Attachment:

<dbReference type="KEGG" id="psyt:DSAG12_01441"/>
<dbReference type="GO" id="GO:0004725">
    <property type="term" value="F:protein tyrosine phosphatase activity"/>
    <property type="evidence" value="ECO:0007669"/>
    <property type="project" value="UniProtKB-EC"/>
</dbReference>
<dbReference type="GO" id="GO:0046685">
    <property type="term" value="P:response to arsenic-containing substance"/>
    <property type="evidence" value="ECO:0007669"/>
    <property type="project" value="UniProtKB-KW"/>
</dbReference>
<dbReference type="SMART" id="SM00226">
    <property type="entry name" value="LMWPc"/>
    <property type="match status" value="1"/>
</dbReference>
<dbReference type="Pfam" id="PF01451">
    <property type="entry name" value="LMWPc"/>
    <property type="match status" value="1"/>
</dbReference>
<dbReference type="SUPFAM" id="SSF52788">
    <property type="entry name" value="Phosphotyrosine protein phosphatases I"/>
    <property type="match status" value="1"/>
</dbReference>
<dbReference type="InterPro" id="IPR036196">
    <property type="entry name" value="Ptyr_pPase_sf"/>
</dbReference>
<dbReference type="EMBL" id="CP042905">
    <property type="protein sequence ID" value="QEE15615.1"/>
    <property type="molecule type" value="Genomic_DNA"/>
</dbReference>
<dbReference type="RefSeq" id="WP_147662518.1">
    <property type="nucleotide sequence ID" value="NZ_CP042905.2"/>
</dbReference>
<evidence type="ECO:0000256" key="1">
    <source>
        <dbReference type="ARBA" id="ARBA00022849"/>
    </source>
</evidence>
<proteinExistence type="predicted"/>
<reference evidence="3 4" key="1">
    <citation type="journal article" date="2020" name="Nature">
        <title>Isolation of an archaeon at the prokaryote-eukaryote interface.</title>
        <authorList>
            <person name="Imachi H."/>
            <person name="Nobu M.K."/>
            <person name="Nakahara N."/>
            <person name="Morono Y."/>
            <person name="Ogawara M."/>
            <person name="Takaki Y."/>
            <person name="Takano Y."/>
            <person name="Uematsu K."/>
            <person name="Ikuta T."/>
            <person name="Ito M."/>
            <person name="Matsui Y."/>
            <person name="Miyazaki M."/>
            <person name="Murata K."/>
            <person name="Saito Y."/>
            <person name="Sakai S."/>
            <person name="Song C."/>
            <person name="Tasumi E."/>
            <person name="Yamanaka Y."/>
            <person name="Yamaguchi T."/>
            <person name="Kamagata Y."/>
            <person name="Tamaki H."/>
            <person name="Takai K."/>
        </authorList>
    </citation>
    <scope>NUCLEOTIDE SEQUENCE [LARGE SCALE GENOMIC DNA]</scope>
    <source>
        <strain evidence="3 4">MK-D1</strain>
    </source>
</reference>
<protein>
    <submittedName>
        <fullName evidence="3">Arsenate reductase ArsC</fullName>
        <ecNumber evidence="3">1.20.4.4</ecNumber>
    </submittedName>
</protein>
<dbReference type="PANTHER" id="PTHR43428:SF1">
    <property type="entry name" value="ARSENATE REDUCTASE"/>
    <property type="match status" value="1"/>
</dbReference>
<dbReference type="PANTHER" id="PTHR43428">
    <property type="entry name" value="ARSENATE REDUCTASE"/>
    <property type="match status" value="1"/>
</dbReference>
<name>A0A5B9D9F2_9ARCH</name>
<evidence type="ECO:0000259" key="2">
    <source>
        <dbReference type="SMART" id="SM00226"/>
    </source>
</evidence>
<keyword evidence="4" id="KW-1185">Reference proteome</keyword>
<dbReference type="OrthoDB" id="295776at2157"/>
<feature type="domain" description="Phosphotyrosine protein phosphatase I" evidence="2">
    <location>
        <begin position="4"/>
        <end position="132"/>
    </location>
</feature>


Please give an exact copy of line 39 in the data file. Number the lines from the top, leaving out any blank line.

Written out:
<proteinExistence type="predicted"/>